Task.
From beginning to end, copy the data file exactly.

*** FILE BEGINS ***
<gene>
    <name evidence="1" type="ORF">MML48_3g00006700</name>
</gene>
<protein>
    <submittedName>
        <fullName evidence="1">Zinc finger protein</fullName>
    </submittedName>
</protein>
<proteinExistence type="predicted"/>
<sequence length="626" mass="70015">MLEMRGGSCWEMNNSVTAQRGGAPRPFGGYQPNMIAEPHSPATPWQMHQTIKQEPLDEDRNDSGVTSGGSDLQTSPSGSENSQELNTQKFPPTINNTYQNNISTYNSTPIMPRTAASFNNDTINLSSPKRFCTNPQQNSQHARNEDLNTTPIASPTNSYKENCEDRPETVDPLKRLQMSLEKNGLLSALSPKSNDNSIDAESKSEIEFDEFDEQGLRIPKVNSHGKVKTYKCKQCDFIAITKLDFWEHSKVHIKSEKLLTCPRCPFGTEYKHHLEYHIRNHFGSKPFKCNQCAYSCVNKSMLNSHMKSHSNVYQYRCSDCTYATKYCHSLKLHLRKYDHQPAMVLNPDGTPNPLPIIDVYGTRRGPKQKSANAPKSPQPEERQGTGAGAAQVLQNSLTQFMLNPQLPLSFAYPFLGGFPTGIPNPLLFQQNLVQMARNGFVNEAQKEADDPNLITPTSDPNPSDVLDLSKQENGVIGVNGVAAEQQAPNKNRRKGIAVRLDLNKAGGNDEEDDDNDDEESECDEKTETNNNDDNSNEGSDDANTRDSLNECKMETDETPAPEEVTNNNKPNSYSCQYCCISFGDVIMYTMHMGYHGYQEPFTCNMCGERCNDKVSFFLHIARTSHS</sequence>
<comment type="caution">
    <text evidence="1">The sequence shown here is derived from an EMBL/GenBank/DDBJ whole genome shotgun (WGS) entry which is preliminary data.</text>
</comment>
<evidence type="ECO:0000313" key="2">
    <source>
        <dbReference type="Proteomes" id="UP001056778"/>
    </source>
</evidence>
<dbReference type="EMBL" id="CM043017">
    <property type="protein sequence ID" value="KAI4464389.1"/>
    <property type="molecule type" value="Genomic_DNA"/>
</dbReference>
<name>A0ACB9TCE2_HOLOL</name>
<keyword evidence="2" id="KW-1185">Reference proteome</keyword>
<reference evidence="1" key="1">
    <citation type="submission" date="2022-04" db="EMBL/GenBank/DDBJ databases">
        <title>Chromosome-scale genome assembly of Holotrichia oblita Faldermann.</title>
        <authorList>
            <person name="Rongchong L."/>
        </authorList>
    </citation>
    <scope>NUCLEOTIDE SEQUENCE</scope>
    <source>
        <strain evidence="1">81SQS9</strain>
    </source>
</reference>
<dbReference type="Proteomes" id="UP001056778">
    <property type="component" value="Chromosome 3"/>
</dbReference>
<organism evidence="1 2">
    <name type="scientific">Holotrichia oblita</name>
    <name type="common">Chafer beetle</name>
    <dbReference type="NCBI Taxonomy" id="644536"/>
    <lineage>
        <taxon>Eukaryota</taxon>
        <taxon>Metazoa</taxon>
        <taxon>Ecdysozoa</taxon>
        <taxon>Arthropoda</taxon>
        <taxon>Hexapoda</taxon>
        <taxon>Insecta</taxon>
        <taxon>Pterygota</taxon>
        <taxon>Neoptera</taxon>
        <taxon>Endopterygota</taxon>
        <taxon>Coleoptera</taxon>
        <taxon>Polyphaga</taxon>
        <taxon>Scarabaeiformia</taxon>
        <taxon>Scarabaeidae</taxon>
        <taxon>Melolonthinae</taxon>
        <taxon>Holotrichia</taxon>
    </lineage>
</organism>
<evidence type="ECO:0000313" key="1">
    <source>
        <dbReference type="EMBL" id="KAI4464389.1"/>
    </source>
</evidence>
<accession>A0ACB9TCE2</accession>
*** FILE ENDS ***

<gene>
    <name evidence="1" type="ORF">MML48_3g00006700</name>
</gene>
<protein>
    <submittedName>
        <fullName evidence="1">Zinc finger protein</fullName>
    </submittedName>
</protein>
<proteinExistence type="predicted"/>
<sequence length="626" mass="70015">MLEMRGGSCWEMNNSVTAQRGGAPRPFGGYQPNMIAEPHSPATPWQMHQTIKQEPLDEDRNDSGVTSGGSDLQTSPSGSENSQELNTQKFPPTINNTYQNNISTYNSTPIMPRTAASFNNDTINLSSPKRFCTNPQQNSQHARNEDLNTTPIASPTNSYKENCEDRPETVDPLKRLQMSLEKNGLLSALSPKSNDNSIDAESKSEIEFDEFDEQGLRIPKVNSHGKVKTYKCKQCDFIAITKLDFWEHSKVHIKSEKLLTCPRCPFGTEYKHHLEYHIRNHFGSKPFKCNQCAYSCVNKSMLNSHMKSHSNVYQYRCSDCTYATKYCHSLKLHLRKYDHQPAMVLNPDGTPNPLPIIDVYGTRRGPKQKSANAPKSPQPEERQGTGAGAAQVLQNSLTQFMLNPQLPLSFAYPFLGGFPTGIPNPLLFQQNLVQMARNGFVNEAQKEADDPNLITPTSDPNPSDVLDLSKQENGVIGVNGVAAEQQAPNKNRRKGIAVRLDLNKAGGNDEEDDDNDDEESECDEKTETNNNDDNSNEGSDDANTRDSLNECKMETDETPAPEEVTNNNKPNSYSCQYCCISFGDVIMYTMHMGYHGYQEPFTCNMCGERCNDKVSFFLHIARTSHS</sequence>
<comment type="caution">
    <text evidence="1">The sequence shown here is derived from an EMBL/GenBank/DDBJ whole genome shotgun (WGS) entry which is preliminary data.</text>
</comment>
<evidence type="ECO:0000313" key="2">
    <source>
        <dbReference type="Proteomes" id="UP001056778"/>
    </source>
</evidence>
<dbReference type="EMBL" id="CM043017">
    <property type="protein sequence ID" value="KAI4464389.1"/>
    <property type="molecule type" value="Genomic_DNA"/>
</dbReference>
<name>A0ACB9TCE2_HOLOL</name>
<keyword evidence="2" id="KW-1185">Reference proteome</keyword>
<reference evidence="1" key="1">
    <citation type="submission" date="2022-04" db="EMBL/GenBank/DDBJ databases">
        <title>Chromosome-scale genome assembly of Holotrichia oblita Faldermann.</title>
        <authorList>
            <person name="Rongchong L."/>
        </authorList>
    </citation>
    <scope>NUCLEOTIDE SEQUENCE</scope>
    <source>
        <strain evidence="1">81SQS9</strain>
    </source>
</reference>
<dbReference type="Proteomes" id="UP001056778">
    <property type="component" value="Chromosome 3"/>
</dbReference>
<organism evidence="1 2">
    <name type="scientific">Holotrichia oblita</name>
    <name type="common">Chafer beetle</name>
    <dbReference type="NCBI Taxonomy" id="644536"/>
    <lineage>
        <taxon>Eukaryota</taxon>
        <taxon>Metazoa</taxon>
        <taxon>Ecdysozoa</taxon>
        <taxon>Arthropoda</taxon>
        <taxon>Hexapoda</taxon>
        <taxon>Insecta</taxon>
        <taxon>Pterygota</taxon>
        <taxon>Neoptera</taxon>
        <taxon>Endopterygota</taxon>
        <taxon>Coleoptera</taxon>
        <taxon>Polyphaga</taxon>
        <taxon>Scarabaeiformia</taxon>
        <taxon>Scarabaeidae</taxon>
        <taxon>Melolonthinae</taxon>
        <taxon>Holotrichia</taxon>
    </lineage>
</organism>
<evidence type="ECO:0000313" key="1">
    <source>
        <dbReference type="EMBL" id="KAI4464389.1"/>
    </source>
</evidence>
<accession>A0ACB9TCE2</accession>